By Simon Evans
MANCHESTER, England (Reuters) – The new Premier League season gets underway on Friday and — for all the changes — it is hard to imagine the battle for the title being too different from the last campaign.
Just a point separated champions Manchester City from Liverpool with Juergen Klopp’s side forced to settle for second best despite suffering one league defeat all season.
City again got the upper hand in Sunday’s Community Shield at Wembley but only on penalties after a 1-1 draw.
If the rivalry in the league is to be as close this season, few neutrals will complain after a campaign that saw outstanding football from Pep Guardiola’s City and their Merseyside rivals.
Having won back-to-back league titles, Guardiola will be desperate to get his hands on a first Champions League trophy with City but his squad has the depth for a double challenge.
Inspirational skipper Vincent Kompany left to become player-manager at Anderlecht but City have invested over 60 million pounds ($72.84 million) in defensive midfielder Rodri while fellow Spaniard Angelino strengthens the options at left back.
European champions Liverpool have been quiet in the transfer market but Klopp’s side, with Virgil van Dijk organising the back four and the attacking trio of Roberto Firmino, Mohamed Salah and Sadio Mane so dangerous, needed little strengthening.
Nothing has happened in the close-season to suggest that City and Liverpool are going to face a significantly stronger challenge from their nearest rivals.
Chelsea lost their best player with Eden Hazard’s 100 million euro move to Real Madrid, and while American Christian Pulisic, who has arrived from Borussia Dortmund, is full of promise, he will surely need time to settle.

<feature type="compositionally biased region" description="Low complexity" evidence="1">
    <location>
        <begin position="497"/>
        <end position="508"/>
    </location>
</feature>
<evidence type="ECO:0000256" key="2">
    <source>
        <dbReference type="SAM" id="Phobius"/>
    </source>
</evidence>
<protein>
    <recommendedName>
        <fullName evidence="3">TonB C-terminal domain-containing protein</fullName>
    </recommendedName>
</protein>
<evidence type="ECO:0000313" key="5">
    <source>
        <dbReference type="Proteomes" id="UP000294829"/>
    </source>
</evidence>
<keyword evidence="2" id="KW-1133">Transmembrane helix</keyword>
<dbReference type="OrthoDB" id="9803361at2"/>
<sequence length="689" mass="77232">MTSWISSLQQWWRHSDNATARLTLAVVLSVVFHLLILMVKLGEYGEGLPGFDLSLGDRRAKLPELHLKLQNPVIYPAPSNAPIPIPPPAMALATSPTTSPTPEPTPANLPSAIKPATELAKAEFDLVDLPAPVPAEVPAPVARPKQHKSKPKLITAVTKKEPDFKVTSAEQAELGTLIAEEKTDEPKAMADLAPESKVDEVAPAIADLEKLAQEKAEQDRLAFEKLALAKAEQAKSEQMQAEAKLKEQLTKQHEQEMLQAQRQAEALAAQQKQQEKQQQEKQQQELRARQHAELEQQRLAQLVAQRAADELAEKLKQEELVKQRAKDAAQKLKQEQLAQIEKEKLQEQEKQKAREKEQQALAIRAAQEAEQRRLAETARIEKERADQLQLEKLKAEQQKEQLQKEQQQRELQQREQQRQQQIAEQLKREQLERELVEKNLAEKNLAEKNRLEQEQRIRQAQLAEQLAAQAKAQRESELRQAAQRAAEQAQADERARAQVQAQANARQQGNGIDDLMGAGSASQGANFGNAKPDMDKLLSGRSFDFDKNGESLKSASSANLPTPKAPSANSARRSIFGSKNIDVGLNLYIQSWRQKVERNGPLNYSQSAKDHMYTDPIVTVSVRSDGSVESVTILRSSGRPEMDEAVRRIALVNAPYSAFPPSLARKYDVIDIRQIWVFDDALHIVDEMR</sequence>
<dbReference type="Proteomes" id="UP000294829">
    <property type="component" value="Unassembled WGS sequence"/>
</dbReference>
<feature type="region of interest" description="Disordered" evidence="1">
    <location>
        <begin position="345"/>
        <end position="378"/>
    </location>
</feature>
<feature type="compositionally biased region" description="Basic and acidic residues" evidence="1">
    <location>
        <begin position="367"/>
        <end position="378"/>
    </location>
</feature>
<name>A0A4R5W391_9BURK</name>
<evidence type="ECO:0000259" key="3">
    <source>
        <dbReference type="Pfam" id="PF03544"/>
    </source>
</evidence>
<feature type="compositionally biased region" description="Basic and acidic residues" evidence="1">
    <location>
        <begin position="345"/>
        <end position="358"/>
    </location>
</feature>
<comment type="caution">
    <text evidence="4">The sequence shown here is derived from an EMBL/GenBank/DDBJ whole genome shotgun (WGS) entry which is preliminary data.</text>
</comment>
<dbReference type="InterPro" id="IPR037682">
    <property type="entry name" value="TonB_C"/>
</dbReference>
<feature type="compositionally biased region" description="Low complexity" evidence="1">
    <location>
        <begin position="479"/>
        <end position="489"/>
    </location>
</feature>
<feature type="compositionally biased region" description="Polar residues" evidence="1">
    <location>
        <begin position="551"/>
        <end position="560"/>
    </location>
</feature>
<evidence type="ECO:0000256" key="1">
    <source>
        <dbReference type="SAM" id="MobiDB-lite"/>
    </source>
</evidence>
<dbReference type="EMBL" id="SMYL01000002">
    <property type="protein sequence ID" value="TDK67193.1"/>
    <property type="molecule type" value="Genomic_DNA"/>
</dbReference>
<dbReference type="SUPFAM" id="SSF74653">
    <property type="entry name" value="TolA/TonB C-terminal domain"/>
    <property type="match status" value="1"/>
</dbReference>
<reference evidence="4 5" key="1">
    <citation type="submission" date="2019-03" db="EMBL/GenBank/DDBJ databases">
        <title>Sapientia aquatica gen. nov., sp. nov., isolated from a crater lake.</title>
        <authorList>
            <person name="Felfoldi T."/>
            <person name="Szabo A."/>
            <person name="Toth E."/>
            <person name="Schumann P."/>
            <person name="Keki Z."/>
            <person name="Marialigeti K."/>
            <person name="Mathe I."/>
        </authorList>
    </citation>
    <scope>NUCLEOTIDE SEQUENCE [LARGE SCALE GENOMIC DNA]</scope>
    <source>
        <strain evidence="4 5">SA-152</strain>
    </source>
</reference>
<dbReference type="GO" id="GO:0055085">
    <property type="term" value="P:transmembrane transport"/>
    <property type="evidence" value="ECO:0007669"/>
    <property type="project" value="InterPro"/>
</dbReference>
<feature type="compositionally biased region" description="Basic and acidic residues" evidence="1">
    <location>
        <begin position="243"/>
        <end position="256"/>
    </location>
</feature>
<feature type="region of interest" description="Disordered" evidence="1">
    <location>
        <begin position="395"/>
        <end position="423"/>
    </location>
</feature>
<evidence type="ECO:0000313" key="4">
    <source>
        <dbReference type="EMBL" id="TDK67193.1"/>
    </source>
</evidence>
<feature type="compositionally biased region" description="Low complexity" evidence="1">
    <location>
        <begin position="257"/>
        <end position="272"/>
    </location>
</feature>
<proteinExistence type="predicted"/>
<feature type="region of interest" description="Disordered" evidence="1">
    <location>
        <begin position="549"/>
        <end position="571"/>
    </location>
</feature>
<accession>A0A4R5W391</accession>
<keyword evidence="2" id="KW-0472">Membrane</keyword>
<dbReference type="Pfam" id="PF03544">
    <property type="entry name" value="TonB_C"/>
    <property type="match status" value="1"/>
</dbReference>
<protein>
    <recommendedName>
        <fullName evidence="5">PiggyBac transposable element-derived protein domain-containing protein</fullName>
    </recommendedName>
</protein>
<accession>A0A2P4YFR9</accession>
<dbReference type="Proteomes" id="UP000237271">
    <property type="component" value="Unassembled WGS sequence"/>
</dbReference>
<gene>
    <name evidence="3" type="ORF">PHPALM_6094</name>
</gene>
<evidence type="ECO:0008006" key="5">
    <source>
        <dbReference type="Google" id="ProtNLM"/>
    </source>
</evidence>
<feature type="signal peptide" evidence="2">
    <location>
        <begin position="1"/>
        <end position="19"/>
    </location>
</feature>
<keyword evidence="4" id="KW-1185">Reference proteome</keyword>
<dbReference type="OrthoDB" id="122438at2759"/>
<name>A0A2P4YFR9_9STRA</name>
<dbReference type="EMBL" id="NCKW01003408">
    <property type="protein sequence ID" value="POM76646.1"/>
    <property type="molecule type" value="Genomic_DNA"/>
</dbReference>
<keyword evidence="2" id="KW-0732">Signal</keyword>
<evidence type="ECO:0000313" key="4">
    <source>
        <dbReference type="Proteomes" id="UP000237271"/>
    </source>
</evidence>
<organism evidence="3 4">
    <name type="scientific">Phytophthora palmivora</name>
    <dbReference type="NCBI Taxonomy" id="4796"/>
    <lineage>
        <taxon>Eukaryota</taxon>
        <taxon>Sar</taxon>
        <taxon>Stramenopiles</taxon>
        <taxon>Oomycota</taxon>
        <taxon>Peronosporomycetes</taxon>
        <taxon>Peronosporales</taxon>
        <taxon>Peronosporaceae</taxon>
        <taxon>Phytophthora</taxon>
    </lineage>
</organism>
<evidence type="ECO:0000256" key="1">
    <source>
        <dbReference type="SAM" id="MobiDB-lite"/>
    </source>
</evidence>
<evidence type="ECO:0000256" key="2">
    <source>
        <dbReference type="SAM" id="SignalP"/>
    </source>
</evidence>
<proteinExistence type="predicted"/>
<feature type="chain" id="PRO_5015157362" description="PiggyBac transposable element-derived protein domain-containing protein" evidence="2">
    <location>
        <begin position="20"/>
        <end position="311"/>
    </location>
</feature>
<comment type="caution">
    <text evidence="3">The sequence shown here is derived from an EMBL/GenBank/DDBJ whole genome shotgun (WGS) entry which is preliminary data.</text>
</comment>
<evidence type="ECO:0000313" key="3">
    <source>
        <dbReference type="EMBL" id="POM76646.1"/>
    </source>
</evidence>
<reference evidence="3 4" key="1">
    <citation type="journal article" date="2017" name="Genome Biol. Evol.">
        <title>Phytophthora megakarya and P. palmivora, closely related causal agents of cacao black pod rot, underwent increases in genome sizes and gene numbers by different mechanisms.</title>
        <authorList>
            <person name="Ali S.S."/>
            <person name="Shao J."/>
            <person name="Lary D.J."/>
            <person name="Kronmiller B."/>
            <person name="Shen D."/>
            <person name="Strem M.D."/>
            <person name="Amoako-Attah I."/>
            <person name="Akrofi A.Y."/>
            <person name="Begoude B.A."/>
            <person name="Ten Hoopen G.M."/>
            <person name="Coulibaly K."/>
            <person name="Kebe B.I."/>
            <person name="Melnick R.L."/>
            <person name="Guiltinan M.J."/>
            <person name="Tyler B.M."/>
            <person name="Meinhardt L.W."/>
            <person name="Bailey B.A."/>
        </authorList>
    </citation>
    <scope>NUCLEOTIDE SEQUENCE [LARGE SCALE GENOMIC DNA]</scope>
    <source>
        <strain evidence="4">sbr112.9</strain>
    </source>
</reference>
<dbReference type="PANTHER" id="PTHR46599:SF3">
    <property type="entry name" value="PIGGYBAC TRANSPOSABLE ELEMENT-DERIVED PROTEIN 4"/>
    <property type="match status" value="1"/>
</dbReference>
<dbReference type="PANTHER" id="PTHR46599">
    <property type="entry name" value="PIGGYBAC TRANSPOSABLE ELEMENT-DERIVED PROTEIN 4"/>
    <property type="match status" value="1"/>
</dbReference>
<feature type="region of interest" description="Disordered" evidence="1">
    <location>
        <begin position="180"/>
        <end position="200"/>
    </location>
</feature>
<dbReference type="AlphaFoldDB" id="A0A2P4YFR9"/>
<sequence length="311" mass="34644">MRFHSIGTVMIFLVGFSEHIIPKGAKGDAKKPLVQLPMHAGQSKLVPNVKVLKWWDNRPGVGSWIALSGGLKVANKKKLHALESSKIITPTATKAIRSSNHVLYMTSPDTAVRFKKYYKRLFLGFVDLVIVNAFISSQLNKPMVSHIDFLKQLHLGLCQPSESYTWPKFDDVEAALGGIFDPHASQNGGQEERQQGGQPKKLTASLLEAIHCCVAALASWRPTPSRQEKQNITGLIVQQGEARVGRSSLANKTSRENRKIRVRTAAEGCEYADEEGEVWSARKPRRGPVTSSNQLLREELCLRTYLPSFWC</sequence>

The arrival of former Chelsea great Frank Lampard to replace Maurizio Sarri as manager at Stamford Bridge has been welcomed by the fans, but with the west London club under a transfer embargo it is hard to envisage a vastly improved performance.
Champions League runners-up Tottenham Hotspur were unable to keep up the pressure on the top two last season but will hope their club-record signing, France midfielder Tanguy Ndombele, gives them some additional quality in the centre of the pitch.
Arsenal will again rely on their strike pairing of Alexandre Lacazette and Pierre-Emerick Aubameyang for goals and they have added forward Ivorian Nicolas Pepe for a club-record fee but it is hard to imagine them being serious title contenders.
Likewise Manchester United are unlikely to be in the frame despite bolstering their defence with the 80 million pounds capture of England international Harry Maguire, a world record for a defender, and the arrival of full-back Aaron Wan-Bissaka.
They will aim to make progress under Ole Gunnar Solskjaer and look for some of their exciting youngsters to come through.
Brendan Rodgers’ Leicester City and Marco Silva’s Everton, who both ended the season strongly, have kept their key players and look capable of attempting to break into the top six.
The three promoted clubs, Norwich City, Sheffield United and Aston Villa, have more limited ambitions and will all be happy to secure top flight survival on their return to the big time.
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(Reporting by Simon Evans; editing by Ken Ferris)